Someone mentioned ITV and it being free, presumably they haven't looked at the garbage that ITV have resorted to airing. Most of it is utter shite.

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Ben Tasker
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Re: Well

My experience of people who complain that the BBC is biased is usually that they're talking about a specific episode/series rather than looking at the whole offering. So you get 'the Beeb is biased' as a result of a documentary specifically looking at one side of the argument, whilst ignoring the fact that other programs look at the other side (or both sides).

I don't watch it much anymore, but I think the Beeb is pretty good value. Look at what the commercial broadcasters do with things like nature documentaries and you soon realise the BBC is a step ahead. Personally, I would rather they'd scrap Strictly Come Dancing (as I think that's something a commercial broadcaster would happily make) but I try not to whinge about it and claim the licensing fee should be scrapped.

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NO ONE is making money from YouTube, even Google – report

Ben Tasker
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Re: No one making money from YouTube

My littlun seems rather taken with the videos she makes, I dare say he'd be making her a nice amount if the ads weren't blocked.

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'If someone in Australia says lick my toad, it's not a euphemism'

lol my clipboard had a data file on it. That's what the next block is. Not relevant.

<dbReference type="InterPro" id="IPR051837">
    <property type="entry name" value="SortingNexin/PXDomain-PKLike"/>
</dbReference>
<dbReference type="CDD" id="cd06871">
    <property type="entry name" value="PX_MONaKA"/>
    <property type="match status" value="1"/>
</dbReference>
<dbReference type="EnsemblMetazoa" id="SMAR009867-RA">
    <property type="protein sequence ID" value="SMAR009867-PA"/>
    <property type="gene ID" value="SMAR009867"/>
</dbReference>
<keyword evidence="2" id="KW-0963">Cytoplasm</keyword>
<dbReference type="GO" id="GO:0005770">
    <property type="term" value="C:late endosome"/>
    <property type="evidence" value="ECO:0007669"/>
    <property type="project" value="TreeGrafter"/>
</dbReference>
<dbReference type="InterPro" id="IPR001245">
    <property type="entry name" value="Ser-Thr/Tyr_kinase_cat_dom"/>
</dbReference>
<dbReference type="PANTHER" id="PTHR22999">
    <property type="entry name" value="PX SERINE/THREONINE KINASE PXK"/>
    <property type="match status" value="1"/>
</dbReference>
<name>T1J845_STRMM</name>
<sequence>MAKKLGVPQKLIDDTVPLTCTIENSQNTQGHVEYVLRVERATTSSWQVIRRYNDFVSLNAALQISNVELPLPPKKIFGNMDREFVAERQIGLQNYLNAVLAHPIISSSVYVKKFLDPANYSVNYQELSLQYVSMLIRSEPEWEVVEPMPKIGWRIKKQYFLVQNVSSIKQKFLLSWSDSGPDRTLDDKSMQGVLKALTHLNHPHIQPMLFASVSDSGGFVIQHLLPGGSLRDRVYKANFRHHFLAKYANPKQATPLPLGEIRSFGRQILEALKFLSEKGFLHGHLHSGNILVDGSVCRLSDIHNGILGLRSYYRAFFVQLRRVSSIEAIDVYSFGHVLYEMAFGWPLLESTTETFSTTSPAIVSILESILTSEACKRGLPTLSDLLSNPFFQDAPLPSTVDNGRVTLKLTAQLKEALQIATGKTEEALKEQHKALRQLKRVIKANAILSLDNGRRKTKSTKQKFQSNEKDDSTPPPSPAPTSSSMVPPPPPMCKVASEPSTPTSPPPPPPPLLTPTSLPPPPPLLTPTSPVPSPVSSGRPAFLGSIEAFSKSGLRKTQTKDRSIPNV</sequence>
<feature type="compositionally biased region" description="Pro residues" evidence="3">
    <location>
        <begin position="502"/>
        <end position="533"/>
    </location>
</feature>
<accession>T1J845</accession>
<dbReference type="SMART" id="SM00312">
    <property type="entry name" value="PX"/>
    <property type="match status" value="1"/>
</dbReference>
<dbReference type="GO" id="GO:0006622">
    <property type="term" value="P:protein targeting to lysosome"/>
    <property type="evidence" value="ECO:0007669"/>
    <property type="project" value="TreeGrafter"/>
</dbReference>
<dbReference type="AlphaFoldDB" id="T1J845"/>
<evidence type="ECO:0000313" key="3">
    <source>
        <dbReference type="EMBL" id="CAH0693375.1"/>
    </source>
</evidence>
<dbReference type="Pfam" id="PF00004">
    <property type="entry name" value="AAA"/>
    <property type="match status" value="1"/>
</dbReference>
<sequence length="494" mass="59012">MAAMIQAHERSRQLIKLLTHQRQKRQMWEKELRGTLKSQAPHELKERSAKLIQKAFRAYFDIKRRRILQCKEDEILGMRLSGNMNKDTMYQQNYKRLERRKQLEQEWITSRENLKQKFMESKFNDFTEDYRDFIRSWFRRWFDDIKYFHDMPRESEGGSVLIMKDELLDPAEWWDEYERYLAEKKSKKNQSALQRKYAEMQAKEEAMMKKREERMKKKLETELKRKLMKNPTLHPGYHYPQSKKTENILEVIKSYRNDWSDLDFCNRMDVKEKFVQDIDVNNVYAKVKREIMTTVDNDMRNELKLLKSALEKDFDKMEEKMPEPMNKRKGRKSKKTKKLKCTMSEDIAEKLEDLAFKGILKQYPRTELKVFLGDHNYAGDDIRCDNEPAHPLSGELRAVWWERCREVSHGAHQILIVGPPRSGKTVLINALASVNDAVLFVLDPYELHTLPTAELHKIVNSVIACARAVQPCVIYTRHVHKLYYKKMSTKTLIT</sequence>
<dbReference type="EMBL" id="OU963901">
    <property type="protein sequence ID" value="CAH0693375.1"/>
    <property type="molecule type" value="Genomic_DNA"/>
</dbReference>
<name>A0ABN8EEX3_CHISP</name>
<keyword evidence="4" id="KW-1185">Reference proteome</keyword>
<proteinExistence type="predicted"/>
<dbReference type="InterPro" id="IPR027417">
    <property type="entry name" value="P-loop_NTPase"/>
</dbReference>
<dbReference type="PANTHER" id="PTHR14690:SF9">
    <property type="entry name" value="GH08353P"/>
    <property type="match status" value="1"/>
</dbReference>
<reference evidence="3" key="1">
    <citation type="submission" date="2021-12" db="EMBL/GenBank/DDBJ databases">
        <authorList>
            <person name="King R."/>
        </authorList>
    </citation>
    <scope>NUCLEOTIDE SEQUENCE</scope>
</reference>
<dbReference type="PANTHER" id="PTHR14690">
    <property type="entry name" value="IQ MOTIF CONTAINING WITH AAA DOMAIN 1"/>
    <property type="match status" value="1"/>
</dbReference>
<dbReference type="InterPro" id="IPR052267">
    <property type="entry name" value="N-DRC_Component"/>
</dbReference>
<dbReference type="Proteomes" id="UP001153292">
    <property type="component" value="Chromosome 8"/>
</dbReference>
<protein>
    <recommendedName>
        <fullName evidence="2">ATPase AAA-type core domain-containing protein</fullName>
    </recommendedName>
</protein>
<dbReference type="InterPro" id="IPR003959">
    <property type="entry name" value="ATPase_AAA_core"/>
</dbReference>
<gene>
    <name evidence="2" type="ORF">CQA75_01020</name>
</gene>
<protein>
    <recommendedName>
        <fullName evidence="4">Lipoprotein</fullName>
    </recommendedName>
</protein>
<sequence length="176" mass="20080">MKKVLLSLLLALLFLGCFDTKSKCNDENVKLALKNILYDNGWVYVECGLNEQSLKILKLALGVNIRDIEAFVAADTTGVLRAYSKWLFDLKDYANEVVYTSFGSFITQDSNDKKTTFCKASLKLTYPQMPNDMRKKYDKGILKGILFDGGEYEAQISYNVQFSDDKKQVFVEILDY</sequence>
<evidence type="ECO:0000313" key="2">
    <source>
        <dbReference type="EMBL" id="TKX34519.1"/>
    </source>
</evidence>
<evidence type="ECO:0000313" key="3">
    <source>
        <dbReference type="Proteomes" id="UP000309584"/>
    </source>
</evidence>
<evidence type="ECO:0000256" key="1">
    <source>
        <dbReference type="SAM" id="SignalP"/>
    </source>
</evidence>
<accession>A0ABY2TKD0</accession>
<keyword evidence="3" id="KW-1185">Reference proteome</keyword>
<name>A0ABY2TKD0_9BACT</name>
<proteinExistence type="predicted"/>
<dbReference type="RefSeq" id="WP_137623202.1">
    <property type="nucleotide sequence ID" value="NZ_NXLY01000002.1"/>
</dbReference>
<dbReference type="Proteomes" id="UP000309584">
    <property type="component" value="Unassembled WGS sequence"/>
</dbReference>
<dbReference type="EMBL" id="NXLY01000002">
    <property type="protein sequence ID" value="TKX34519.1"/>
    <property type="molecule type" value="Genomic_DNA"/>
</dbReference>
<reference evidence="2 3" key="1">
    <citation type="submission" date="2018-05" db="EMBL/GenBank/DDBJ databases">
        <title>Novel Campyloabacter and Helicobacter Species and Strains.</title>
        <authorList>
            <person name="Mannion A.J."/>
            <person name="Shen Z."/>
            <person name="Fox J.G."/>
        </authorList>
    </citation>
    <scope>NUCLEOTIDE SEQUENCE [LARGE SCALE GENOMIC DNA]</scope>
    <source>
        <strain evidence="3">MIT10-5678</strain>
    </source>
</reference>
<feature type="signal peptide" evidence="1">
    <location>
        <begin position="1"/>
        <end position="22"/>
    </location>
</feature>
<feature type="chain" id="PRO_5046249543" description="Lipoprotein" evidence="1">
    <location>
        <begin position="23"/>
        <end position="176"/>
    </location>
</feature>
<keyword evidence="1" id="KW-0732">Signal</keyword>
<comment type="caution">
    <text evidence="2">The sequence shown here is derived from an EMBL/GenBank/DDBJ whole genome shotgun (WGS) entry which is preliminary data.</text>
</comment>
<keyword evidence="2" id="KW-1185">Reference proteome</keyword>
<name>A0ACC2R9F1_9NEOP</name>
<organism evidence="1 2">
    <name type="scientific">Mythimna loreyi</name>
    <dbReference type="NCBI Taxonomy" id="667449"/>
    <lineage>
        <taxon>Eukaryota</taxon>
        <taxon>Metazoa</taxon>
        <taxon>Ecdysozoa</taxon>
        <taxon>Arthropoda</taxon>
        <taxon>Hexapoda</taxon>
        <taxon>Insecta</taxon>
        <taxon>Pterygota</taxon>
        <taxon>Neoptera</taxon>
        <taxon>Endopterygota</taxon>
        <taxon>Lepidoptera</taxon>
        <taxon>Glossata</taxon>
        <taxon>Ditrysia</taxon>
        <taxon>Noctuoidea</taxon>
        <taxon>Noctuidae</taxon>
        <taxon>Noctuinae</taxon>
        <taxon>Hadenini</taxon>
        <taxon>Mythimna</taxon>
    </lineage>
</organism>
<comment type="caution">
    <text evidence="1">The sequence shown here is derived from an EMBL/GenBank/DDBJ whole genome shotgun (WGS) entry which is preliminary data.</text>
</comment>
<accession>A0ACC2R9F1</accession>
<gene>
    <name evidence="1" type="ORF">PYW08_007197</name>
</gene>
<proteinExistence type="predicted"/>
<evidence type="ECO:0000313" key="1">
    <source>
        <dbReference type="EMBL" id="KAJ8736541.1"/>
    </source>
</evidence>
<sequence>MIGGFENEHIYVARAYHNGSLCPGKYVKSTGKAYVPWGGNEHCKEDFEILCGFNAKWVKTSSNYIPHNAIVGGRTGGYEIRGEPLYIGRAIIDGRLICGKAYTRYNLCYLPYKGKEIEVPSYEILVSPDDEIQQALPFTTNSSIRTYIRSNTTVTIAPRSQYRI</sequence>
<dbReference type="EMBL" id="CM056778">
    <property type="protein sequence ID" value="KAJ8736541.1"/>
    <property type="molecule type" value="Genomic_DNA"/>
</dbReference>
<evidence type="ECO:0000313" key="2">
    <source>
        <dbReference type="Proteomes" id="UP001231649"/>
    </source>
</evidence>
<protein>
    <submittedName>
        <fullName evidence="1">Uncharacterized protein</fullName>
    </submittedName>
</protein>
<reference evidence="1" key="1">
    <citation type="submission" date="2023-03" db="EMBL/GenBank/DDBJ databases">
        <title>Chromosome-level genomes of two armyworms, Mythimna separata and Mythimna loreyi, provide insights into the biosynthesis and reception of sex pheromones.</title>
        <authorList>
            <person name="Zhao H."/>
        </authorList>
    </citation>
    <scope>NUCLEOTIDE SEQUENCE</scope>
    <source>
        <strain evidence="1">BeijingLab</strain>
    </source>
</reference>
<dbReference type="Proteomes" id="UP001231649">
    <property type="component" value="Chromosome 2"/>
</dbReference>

Ben Tasker
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Re: Marmite?

instead of washing it down the drain where it belongs

You can't do that with Marmite! Subjecting anyone working in the sewers to something so unimaginably gross is inhumane.

Probably better to burn it, or maybe throw big globs of it at politicians.

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Wham, bam... premium rate scam: Grindr users hit with fun-killing charges

Ben Tasker
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Joke

Re: Are we talking about a parallel universe I'd like to live in?

I am anti-gay in the sense that I am anti-avocado. I don't like avocado and so I don't have it.

So you don't like fruits?

Sorry......

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I ain't afraid of no GHOST – securo-bods

Ben Tasker
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Definitely well worth a read :)

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Sly peers attempt to thrust hated Snoopers' Charter into counter-terror and security bill

Ben Tasker
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Feckin hell, I had to double check that wasn't on The Onion.

That's a pretty big leap in utility from a system sold as being used for detecting terrorists. Can't say I'm surprised to see Council Tax listed as one of the things they'll stop you leaving the country for, given they already charge you council tax for the period that you're in prison for failing to pay said council tax....

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China 'upgrades' Great Firewall. Oh SNAP! There goes VPN access

Ben Tasker